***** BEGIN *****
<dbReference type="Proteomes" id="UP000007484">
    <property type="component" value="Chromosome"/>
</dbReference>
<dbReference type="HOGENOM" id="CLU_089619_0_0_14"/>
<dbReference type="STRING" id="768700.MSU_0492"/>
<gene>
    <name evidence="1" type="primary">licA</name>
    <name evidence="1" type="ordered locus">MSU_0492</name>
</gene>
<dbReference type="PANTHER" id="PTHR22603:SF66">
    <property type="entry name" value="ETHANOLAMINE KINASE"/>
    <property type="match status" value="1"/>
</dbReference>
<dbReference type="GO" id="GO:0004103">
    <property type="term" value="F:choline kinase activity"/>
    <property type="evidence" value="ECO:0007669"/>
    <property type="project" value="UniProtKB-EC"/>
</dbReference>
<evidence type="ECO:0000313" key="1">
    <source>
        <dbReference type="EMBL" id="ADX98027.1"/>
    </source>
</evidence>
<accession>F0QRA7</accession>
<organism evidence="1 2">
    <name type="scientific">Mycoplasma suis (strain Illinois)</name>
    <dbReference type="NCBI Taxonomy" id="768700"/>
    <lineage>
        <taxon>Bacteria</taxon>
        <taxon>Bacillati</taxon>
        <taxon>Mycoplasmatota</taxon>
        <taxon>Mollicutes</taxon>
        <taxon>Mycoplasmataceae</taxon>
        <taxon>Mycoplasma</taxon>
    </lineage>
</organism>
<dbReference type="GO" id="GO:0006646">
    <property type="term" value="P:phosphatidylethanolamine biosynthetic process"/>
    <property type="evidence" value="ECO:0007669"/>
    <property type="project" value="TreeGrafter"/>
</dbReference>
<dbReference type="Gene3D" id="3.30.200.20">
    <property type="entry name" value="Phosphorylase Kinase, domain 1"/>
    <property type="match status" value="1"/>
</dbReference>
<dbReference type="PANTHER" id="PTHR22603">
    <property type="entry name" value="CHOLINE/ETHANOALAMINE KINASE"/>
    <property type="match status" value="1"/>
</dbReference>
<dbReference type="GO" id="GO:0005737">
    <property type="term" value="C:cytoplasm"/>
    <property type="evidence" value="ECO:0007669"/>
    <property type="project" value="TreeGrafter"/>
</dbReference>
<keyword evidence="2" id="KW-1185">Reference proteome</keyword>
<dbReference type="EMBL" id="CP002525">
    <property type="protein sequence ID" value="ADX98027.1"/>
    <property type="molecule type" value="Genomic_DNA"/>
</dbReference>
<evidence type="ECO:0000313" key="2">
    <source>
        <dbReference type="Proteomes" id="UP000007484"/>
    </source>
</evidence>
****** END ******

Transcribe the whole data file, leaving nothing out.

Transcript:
<dbReference type="Proteomes" id="UP000007484">
    <property type="component" value="Chromosome"/>
</dbReference>
<dbReference type="HOGENOM" id="CLU_089619_0_0_14"/>
<dbReference type="STRING" id="768700.MSU_0492"/>
<gene>
    <name evidence="1" type="primary">licA</name>
    <name evidence="1" type="ordered locus">MSU_0492</name>
</gene>
<dbReference type="PANTHER" id="PTHR22603:SF66">
    <property type="entry name" value="ETHANOLAMINE KINASE"/>
    <property type="match status" value="1"/>
</dbReference>
<dbReference type="GO" id="GO:0004103">
    <property type="term" value="F:choline kinase activity"/>
    <property type="evidence" value="ECO:0007669"/>
    <property type="project" value="UniProtKB-EC"/>
</dbReference>
<evidence type="ECO:0000313" key="1">
    <source>
        <dbReference type="EMBL" id="ADX98027.1"/>
    </source>
</evidence>
<accession>F0QRA7</accession>
<organism evidence="1 2">
    <name type="scientific">Mycoplasma suis (strain Illinois)</name>
    <dbReference type="NCBI Taxonomy" id="768700"/>
    <lineage>
        <taxon>Bacteria</taxon>
        <taxon>Bacillati</taxon>
        <taxon>Mycoplasmatota</taxon>
        <taxon>Mollicutes</taxon>
        <taxon>Mycoplasmataceae</taxon>
        <taxon>Mycoplasma</taxon>
    </lineage>
</organism>
<dbReference type="GO" id="GO:0006646">
    <property type="term" value="P:phosphatidylethanolamine biosynthetic process"/>
    <property type="evidence" value="ECO:0007669"/>
    <property type="project" value="TreeGrafter"/>
</dbReference>
<dbReference type="Gene3D" id="3.30.200.20">
    <property type="entry name" value="Phosphorylase Kinase, domain 1"/>
    <property type="match status" value="1"/>
</dbReference>
<dbReference type="PANTHER" id="PTHR22603">
    <property type="entry name" value="CHOLINE/ETHANOALAMINE KINASE"/>
    <property type="match status" value="1"/>
</dbReference>
<dbReference type="GO" id="GO:0005737">
    <property type="term" value="C:cytoplasm"/>
    <property type="evidence" value="ECO:0007669"/>
    <property type="project" value="TreeGrafter"/>
</dbReference>
<keyword evidence="2" id="KW-1185">Reference proteome</keyword>
<dbReference type="EMBL" id="CP002525">
    <property type="protein sequence ID" value="ADX98027.1"/>
    <property type="molecule type" value="Genomic_DNA"/>
</dbReference>
<evidence type="ECO:0000313" key="2">
    <source>
        <dbReference type="Proteomes" id="UP000007484"/>
    </source>
</evidence>